Project management is a system of knowledge, skills, and tools that a manager can make use of to deliver his projects effectively. Projects often take place in an unstructured environment where the involved parties have to deal with new information every day. Clashes with outdated information further complicate the matter because of miscommunication.

Projects also often require the manager simple task management software to deal with a wide range of challenges which can include solving technical issues, making sure that it complies with regulations and conducting sufficient stakeholder engagement. An untrained manager could probably survive one such project and manage to deliver satisfactory results. When the number of projects and/ or complexity increases, sending an untrained manager for the job might jeopardise the projects. Managers equipped with proper skills can deal with such unstructured environment, by ensuring that proper systems in place.

As a project professional, I personally find that the system laid out in the Project Management Book of Knowledge (PMBOK) to be particularly useful. It is a best practice that managers should learn and try to implement in their management practice. The PMBOK divides the entire project into 47 logically grouped project management processes that can be generally categorised into five process groups. The five process groups are as follows:

a) Initiating;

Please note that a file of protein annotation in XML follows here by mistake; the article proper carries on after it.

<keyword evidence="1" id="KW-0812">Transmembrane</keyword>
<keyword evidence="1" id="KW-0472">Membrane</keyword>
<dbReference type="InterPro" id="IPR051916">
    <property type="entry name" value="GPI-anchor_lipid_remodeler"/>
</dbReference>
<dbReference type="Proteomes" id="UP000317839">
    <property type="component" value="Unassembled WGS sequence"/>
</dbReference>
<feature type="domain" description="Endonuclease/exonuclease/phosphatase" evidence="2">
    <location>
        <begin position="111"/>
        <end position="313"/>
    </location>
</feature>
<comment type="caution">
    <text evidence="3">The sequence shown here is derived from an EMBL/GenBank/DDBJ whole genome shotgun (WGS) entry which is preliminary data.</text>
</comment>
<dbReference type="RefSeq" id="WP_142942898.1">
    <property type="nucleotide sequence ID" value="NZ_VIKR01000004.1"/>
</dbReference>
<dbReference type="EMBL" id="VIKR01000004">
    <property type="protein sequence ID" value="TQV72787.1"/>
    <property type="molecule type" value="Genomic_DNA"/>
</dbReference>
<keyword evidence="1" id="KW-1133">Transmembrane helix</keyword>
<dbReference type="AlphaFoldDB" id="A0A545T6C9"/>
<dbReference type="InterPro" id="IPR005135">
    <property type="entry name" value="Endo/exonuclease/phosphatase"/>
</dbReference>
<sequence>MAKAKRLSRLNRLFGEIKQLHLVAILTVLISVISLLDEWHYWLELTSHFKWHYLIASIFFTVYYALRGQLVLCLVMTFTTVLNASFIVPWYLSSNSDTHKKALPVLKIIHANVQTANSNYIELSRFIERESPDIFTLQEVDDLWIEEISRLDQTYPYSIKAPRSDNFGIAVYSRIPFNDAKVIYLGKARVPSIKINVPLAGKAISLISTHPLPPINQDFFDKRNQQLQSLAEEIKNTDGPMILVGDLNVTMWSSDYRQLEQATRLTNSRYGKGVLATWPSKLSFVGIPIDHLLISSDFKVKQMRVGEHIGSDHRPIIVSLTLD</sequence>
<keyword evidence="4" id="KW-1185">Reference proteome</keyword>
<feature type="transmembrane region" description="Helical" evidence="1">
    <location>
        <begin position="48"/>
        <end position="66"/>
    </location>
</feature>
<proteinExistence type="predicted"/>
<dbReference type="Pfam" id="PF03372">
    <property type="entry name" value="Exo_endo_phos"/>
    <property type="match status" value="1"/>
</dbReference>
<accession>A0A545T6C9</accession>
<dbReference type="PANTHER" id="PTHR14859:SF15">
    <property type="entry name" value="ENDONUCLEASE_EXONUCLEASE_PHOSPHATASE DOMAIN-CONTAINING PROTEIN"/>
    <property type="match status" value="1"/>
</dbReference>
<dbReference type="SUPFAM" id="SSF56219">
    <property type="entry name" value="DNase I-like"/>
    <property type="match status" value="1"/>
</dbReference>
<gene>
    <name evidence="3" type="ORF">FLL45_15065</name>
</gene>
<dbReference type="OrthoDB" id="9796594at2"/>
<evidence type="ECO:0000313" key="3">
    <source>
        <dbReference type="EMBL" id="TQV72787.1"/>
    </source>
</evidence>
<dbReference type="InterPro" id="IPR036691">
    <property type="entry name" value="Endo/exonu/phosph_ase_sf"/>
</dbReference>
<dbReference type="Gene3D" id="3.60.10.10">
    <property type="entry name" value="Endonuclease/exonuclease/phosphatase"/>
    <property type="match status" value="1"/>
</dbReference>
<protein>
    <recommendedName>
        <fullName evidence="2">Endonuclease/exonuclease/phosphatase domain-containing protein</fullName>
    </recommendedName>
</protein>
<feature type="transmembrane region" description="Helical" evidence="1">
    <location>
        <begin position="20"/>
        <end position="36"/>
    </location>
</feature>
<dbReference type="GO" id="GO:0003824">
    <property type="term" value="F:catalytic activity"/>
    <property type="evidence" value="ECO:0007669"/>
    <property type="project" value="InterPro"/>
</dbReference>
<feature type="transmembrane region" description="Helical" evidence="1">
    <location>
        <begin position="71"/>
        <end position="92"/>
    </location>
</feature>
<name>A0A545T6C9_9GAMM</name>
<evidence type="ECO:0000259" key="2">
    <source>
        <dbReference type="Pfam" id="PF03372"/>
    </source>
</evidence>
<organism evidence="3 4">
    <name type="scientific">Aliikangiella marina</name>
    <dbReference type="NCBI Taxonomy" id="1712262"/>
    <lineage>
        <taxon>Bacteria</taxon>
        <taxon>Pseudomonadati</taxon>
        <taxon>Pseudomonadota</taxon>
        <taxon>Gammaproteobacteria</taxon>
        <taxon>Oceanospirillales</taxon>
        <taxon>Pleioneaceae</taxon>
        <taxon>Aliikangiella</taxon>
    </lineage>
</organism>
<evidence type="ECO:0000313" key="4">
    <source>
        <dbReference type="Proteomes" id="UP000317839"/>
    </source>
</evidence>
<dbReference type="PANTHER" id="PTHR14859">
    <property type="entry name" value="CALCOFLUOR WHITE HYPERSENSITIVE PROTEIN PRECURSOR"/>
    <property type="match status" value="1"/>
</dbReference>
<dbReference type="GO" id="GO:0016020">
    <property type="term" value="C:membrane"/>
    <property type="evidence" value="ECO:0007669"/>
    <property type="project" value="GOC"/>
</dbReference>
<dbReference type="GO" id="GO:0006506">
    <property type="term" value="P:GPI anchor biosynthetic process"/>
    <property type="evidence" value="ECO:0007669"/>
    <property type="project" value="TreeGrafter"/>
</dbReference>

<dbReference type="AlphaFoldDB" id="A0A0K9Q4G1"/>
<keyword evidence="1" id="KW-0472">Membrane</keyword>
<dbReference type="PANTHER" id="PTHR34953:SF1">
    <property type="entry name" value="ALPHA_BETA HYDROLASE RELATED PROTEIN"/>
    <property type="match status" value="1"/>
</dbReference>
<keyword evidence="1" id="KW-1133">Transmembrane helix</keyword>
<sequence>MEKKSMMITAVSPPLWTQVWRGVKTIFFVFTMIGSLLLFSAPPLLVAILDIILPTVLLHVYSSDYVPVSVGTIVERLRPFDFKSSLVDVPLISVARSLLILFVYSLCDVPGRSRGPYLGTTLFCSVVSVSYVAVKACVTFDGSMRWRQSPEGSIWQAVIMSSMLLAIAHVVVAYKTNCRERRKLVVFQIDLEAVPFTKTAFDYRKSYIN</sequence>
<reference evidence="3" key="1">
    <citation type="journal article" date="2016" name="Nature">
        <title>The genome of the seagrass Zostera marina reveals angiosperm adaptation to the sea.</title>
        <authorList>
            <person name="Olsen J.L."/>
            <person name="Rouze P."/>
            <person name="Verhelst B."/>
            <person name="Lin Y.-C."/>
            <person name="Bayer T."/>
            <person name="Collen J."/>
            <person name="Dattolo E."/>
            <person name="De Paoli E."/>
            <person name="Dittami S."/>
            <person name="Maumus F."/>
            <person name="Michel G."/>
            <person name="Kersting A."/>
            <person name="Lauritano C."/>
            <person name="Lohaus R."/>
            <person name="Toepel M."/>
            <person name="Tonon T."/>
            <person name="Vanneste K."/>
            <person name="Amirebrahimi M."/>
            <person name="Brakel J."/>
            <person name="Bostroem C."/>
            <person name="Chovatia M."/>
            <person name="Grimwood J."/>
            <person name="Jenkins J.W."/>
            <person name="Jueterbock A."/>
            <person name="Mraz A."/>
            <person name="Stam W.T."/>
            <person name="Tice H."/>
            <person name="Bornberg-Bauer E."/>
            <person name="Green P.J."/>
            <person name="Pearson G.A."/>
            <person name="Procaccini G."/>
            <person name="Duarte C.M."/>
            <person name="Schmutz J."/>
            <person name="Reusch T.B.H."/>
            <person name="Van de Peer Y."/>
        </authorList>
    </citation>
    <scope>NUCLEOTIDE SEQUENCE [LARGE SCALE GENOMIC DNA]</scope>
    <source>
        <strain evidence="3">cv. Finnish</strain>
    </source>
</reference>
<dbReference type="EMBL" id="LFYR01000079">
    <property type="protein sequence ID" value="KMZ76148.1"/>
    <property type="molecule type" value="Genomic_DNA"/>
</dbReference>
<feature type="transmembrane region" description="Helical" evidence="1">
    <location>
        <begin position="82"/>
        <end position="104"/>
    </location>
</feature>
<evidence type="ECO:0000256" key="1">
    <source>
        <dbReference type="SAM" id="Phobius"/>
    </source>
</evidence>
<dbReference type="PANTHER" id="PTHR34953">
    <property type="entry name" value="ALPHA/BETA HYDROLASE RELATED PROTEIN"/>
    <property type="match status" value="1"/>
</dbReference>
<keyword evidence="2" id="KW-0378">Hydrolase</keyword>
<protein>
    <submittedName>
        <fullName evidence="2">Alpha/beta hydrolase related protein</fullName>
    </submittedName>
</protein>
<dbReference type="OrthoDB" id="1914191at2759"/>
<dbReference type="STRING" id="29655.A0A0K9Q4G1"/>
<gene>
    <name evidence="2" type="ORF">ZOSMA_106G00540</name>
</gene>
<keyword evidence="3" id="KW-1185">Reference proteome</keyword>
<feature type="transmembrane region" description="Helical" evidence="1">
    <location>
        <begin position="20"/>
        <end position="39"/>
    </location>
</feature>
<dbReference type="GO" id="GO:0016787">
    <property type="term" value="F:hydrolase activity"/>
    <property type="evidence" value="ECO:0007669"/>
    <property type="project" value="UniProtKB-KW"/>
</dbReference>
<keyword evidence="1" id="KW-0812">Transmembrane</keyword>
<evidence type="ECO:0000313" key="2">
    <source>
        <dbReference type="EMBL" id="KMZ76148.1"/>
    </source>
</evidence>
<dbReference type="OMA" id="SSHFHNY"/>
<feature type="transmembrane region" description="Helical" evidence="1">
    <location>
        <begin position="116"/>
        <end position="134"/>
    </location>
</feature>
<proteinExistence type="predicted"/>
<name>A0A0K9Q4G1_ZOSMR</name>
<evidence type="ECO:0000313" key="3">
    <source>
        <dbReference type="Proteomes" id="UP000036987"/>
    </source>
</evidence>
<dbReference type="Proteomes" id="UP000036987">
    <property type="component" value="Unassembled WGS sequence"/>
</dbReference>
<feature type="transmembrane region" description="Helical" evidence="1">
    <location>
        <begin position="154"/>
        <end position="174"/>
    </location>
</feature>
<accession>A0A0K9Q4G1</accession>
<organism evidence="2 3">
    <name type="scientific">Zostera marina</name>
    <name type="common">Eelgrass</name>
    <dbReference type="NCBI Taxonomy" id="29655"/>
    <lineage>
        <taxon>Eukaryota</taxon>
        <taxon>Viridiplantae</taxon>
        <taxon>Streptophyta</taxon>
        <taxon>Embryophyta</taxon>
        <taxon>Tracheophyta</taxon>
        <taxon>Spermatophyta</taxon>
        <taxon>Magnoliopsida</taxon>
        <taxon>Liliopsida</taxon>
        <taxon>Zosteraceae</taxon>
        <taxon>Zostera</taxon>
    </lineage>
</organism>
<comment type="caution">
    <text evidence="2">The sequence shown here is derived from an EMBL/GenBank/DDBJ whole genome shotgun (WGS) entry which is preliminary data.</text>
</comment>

b) Planning;
c) Executing;
c) Monitoring and controlling; and
d) Closing.

This is a fine example of a proper project management system that managers can use to manage and deliver projects effectively. Project management is system that comprises a set of processes that enables the manager to break down the project into different groups for easy manageability. In order to manage a project effectively, the manager should include the following tasks:

a) Identifying requirements;
b) Addressing the various needs, concerns, and expectations of the stakeholders in planning and executing the project;
c) Setting up, maintaining, and carrying out communications among stakeholders that are active, effective and collaborative in nature.
d) Managing stakeholders towards meeting project requirements and creating project deliverables; and
e) Balancing the competing project constraints.

Changing one of these factors will often affect the others and cause project complications. It is almost impossible that a project can be completed without any changes to these factors; therefore it is inevitable that the project manager has to rely on a proper methodology to deal with it. A complete project management plan should also include assessing how such changes will affect the other fac